Basketball Insiders Week in Review 5/17

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The Best Trade Chip Contracts

By Eric Pincus

Large expiring contracts were valuable assets just a few years ago.

It was Kwame Brown’s $9 million expiring contract that enabled the Los Angeles Lakers to acquire Pau Gasol from the Memphis Grizzlies in 2008, along with the draft rights to 48th pick Marc Gasol.

Teams have since gotten more sophisticated, taking advantage of non/partially-guaranteed contracts, trade exceptions and cap room to facilitate trades.

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Utah Jazz On The Rise

By Steve Kyler

One of the best stories in the NBA after the All-Star break was the rise of the Utah Jazz. With a young roster starting to find its way, they became one of the better defensive of teams in the league and one of the more entertaining young teams to watch.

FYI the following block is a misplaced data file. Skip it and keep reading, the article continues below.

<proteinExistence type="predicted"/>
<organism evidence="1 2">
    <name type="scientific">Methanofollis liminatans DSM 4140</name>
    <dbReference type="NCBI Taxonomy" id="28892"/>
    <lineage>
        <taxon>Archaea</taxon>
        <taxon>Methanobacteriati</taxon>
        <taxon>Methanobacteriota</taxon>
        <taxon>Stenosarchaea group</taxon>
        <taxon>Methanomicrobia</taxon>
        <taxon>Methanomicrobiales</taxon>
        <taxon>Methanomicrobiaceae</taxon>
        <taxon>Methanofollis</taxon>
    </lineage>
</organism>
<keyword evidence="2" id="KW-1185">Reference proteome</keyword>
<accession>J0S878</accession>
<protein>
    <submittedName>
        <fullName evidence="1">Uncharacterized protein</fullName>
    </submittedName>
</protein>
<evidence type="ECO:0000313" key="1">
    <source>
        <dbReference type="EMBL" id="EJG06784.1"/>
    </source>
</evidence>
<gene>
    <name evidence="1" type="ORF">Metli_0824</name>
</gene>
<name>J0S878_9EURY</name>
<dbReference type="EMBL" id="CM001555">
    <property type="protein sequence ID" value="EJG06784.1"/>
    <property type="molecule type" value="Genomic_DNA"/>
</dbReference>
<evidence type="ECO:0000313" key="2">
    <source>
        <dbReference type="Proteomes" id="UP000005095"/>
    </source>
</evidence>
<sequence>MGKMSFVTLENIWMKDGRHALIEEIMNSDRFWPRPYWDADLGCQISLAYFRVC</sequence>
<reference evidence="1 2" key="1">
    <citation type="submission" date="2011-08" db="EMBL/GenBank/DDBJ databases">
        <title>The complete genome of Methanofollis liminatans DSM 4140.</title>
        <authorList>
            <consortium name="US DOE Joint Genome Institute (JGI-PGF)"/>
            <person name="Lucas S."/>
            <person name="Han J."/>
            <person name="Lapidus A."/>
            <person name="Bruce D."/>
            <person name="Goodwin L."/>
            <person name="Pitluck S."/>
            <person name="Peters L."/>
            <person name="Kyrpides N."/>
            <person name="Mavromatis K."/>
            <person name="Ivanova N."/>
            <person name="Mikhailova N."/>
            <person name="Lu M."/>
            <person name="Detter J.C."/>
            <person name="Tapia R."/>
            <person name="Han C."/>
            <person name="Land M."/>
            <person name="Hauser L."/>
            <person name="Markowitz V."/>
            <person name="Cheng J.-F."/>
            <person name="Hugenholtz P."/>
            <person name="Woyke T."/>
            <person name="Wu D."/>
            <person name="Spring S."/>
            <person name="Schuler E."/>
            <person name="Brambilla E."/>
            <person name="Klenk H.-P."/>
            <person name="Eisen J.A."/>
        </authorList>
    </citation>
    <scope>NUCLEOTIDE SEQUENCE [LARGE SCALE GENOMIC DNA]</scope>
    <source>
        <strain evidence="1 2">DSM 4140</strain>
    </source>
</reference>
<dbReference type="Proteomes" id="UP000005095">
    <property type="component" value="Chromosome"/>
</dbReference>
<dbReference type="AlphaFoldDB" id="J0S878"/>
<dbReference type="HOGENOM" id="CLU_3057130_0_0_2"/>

Jazz big man Derrick Favors emerged as a legitimate presence in the post, while small forward Gordon Hayward started to live up to his enormous max contract. Young players like Dante Exum and Trey Burke showed promise, while Rudy Gobert emerged as one of the best young defensive big men in the NBA.

Unlike most offseasons for the Jazz, this summer won’t be about trying to find a cornerstone; those are already in place. The Jazz have a few small needs to address and may have the means to do it.

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NBA’s All-Time Best Playoff Buzzer Beaters

By Joel Brigham